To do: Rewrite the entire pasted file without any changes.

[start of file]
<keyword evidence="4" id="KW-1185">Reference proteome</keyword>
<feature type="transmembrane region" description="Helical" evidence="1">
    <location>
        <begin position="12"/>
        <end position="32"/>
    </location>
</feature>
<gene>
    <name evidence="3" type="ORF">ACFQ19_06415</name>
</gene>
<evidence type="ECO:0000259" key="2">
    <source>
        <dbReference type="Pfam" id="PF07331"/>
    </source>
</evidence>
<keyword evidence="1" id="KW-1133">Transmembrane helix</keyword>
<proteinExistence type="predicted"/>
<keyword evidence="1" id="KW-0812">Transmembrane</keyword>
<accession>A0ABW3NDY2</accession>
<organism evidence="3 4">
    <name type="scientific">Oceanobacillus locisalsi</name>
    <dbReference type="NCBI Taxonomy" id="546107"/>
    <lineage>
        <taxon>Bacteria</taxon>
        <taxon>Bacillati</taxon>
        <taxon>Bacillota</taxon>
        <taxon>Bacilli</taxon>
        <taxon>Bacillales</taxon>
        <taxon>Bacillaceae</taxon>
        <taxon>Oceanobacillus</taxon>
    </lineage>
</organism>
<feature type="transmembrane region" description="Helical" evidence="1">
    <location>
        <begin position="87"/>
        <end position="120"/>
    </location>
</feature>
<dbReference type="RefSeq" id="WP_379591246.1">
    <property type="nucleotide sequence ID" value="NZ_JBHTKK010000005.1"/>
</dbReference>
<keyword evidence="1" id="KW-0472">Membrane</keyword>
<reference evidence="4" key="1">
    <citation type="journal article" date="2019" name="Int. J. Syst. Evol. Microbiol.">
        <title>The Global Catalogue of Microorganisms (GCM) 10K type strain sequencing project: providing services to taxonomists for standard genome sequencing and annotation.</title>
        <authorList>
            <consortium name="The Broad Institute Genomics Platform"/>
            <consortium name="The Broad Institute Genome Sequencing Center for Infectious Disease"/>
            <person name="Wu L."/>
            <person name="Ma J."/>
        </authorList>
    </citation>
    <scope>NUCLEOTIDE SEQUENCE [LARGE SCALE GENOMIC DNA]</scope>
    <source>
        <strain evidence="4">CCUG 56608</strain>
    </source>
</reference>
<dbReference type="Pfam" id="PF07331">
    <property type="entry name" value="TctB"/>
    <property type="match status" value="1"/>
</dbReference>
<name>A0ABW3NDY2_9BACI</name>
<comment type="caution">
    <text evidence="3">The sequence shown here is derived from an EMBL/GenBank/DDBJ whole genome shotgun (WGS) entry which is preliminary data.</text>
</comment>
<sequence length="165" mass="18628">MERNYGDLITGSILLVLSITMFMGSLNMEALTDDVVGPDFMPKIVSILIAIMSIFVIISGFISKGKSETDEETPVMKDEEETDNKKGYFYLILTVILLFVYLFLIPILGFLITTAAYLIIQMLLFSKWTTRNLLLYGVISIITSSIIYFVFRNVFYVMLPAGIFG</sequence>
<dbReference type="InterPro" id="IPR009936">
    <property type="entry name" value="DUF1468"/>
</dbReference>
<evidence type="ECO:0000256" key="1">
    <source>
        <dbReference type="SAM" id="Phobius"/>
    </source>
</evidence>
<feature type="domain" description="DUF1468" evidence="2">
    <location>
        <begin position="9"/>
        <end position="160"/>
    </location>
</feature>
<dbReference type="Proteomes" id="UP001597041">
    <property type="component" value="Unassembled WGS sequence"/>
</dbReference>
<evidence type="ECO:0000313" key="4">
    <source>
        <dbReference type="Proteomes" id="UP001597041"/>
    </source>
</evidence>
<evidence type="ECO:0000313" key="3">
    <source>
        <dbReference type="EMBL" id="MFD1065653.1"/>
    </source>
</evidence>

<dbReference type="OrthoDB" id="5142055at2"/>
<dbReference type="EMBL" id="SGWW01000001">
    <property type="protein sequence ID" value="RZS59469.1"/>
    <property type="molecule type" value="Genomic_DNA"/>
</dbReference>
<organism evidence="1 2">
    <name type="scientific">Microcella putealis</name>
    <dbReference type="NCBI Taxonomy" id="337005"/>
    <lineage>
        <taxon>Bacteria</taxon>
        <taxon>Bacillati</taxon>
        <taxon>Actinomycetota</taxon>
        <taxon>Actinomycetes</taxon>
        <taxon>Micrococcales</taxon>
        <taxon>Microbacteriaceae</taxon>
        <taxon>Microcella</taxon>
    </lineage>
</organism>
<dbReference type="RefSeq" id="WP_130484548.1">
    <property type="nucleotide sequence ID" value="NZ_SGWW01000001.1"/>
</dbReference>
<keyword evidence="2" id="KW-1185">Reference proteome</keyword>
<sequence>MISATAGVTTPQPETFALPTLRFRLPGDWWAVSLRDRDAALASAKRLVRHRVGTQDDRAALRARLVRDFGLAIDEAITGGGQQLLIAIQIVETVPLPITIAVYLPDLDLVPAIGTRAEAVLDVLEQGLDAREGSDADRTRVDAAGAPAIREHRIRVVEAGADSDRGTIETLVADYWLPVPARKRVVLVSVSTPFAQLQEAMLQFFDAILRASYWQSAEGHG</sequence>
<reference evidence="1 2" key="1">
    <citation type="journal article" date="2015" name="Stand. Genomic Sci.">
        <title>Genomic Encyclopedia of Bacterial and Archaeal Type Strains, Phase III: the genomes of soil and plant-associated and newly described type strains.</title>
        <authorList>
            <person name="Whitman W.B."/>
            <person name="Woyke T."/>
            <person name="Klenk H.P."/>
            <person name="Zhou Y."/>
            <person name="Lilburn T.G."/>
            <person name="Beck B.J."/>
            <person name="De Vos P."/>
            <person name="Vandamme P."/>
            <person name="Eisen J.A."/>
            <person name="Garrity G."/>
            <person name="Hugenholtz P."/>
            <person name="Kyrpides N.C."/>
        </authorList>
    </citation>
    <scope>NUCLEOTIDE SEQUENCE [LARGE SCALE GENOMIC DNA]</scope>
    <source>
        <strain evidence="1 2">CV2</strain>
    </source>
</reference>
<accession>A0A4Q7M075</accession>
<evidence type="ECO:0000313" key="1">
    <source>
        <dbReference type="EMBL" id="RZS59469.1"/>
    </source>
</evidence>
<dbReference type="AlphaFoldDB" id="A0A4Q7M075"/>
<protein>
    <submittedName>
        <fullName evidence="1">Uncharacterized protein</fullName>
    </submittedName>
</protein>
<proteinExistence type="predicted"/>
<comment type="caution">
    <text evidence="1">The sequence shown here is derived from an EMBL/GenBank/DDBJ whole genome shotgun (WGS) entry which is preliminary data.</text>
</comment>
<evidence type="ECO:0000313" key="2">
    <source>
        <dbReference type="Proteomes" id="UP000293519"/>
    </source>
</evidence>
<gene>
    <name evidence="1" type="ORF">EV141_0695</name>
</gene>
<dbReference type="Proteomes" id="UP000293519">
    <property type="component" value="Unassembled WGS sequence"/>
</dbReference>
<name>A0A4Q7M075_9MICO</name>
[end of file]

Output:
<keyword evidence="4" id="KW-1185">Reference proteome</keyword>
<feature type="transmembrane region" description="Helical" evidence="1">
    <location>
        <begin position="12"/>
        <end position="32"/>
    </location>
</feature>
<gene>
    <name evidence="3" type="ORF">ACFQ19_06415</name>
</gene>
<evidence type="ECO:0000259" key="2">
    <source>
        <dbReference type="Pfam" id="PF07331"/>
    </source>
</evidence>
<keyword evidence="1" id="KW-1133">Transmembrane helix</keyword>
<proteinExistence type="predicted"/>
<keyword evidence="1" id="KW-0812">Transmembrane</keyword>
<accession>A0ABW3NDY2</accession>
<organism evidence="3 4">
    <name type="scientific">Oceanobacillus locisalsi</name>
    <dbReference type="NCBI Taxonomy" id="546107"/>
    <lineage>
        <taxon>Bacteria</taxon>
        <taxon>Bacillati</taxon>
        <taxon>Bacillota</taxon>
        <taxon>Bacilli</taxon>
        <taxon>Bacillales</taxon>
        <taxon>Bacillaceae</taxon>
        <taxon>Oceanobacillus</taxon>
    </lineage>
</organism>
<feature type="transmembrane region" description="Helical" evidence="1">
    <location>
        <begin position="87"/>
        <end position="120"/>
    </location>
</feature>
<dbReference type="RefSeq" id="WP_379591246.1">
    <property type="nucleotide sequence ID" value="NZ_JBHTKK010000005.1"/>
</dbReference>
<keyword evidence="1" id="KW-0472">Membrane</keyword>
<reference evidence="4" key="1">
    <citation type="journal article" date="2019" name="Int. J. Syst. Evol. Microbiol.">
        <title>The Global Catalogue of Microorganisms (GCM) 10K type strain sequencing project: providing services to taxonomists for standard genome sequencing and annotation.</title>
        <authorList>
            <consortium name="The Broad Institute Genomics Platform"/>
            <consortium name="The Broad Institute Genome Sequencing Center for Infectious Disease"/>
            <person name="Wu L."/>
            <person name="Ma J."/>
        </authorList>
    </citation>
    <scope>NUCLEOTIDE SEQUENCE [LARGE SCALE GENOMIC DNA]</scope>
    <source>
        <strain evidence="4">CCUG 56608</strain>
    </source>
</reference>
<dbReference type="Pfam" id="PF07331">
    <property type="entry name" value="TctB"/>
    <property type="match status" value="1"/>
</dbReference>
<name>A0ABW3NDY2_9BACI</name>
<comment type="caution">
    <text evidence="3">The sequence shown here is derived from an EMBL/GenBank/DDBJ whole genome shotgun (WGS) entry which is preliminary data.</text>
</comment>
<sequence length="165" mass="18628">MERNYGDLITGSILLVLSITMFMGSLNMEALTDDVVGPDFMPKIVSILIAIMSIFVIISGFISKGKSETDEETPVMKDEEETDNKKGYFYLILTVILLFVYLFLIPILGFLITTAAYLIIQMLLFSKWTTRNLLLYGVISIITSSIIYFVFRNVFYVMLPAGIFG</sequence>
<dbReference type="InterPro" id="IPR009936">
    <property type="entry name" value="DUF1468"/>
</dbReference>
<evidence type="ECO:0000256" key="1">
    <source>
        <dbReference type="SAM" id="Phobius"/>
    </source>
</evidence>
<feature type="domain" description="DUF1468" evidence="2">
    <location>
        <begin position="9"/>
        <end position="160"/>
    </location>
</feature>
<dbReference type="Proteomes" id="UP001597041">
    <property type="component" value="Unassembled WGS sequence"/>
</dbReference>
<evidence type="ECO:0000313" key="4">
    <source>
        <dbReference type="Proteomes" id="UP001597041"/>
    </source>
</evidence>
<evidence type="ECO:0000313" key="3">
    <source>
        <dbReference type="EMBL" id="MFD1065653.1"/>
    </source>
</evidence>

<dbReference type="OrthoDB" id="5142055at2"/>
<dbReference type="EMBL" id="SGWW01000001">
    <property type="protein sequence ID" value="RZS59469.1"/>
    <property type="molecule type" value="Genomic_DNA"/>
</dbReference>
<organism evidence="1 2">
    <name type="scientific">Microcella putealis</name>
    <dbReference type="NCBI Taxonomy" id="337005"/>
    <lineage>
        <taxon>Bacteria</taxon>
        <taxon>Bacillati</taxon>
        <taxon>Actinomycetota</taxon>
        <taxon>Actinomycetes</taxon>
        <taxon>Micrococcales</taxon>
        <taxon>Microbacteriaceae</taxon>
        <taxon>Microcella</taxon>
    </lineage>
</organism>
<dbReference type="RefSeq" id="WP_130484548.1">
    <property type="nucleotide sequence ID" value="NZ_SGWW01000001.1"/>
</dbReference>
<keyword evidence="2" id="KW-1185">Reference proteome</keyword>
<sequence>MISATAGVTTPQPETFALPTLRFRLPGDWWAVSLRDRDAALASAKRLVRHRVGTQDDRAALRARLVRDFGLAIDEAITGGGQQLLIAIQIVETVPLPITIAVYLPDLDLVPAIGTRAEAVLDVLEQGLDAREGSDADRTRVDAAGAPAIREHRIRVVEAGADSDRGTIETLVADYWLPVPARKRVVLVSVSTPFAQLQEAMLQFFDAILRASYWQSAEGHG</sequence>
<reference evidence="1 2" key="1">
    <citation type="journal article" date="2015" name="Stand. Genomic Sci.">
        <title>Genomic Encyclopedia of Bacterial and Archaeal Type Strains, Phase III: the genomes of soil and plant-associated and newly described type strains.</title>
        <authorList>
            <person name="Whitman W.B."/>
            <person name="Woyke T."/>
            <person name="Klenk H.P."/>
            <person name="Zhou Y."/>
            <person name="Lilburn T.G."/>
            <person name="Beck B.J."/>
            <person name="De Vos P."/>
            <person name="Vandamme P."/>
            <person name="Eisen J.A."/>
            <person name="Garrity G."/>
            <person name="Hugenholtz P."/>
            <person name="Kyrpides N.C."/>
        </authorList>
    </citation>
    <scope>NUCLEOTIDE SEQUENCE [LARGE SCALE GENOMIC DNA]</scope>
    <source>
        <strain evidence="1 2">CV2</strain>
    </source>
</reference>
<accession>A0A4Q7M075</accession>
<evidence type="ECO:0000313" key="1">
    <source>
        <dbReference type="EMBL" id="RZS59469.1"/>
    </source>
</evidence>
<dbReference type="AlphaFoldDB" id="A0A4Q7M075"/>
<protein>
    <submittedName>
        <fullName evidence="1">Uncharacterized protein</fullName>
    </submittedName>
</protein>
<proteinExistence type="predicted"/>
<comment type="caution">
    <text evidence="1">The sequence shown here is derived from an EMBL/GenBank/DDBJ whole genome shotgun (WGS) entry which is preliminary data.</text>
</comment>
<evidence type="ECO:0000313" key="2">
    <source>
        <dbReference type="Proteomes" id="UP000293519"/>
    </source>
</evidence>
<gene>
    <name evidence="1" type="ORF">EV141_0695</name>
</gene>
<dbReference type="Proteomes" id="UP000293519">
    <property type="component" value="Unassembled WGS sequence"/>
</dbReference>
<name>A0A4Q7M075_9MICO</name>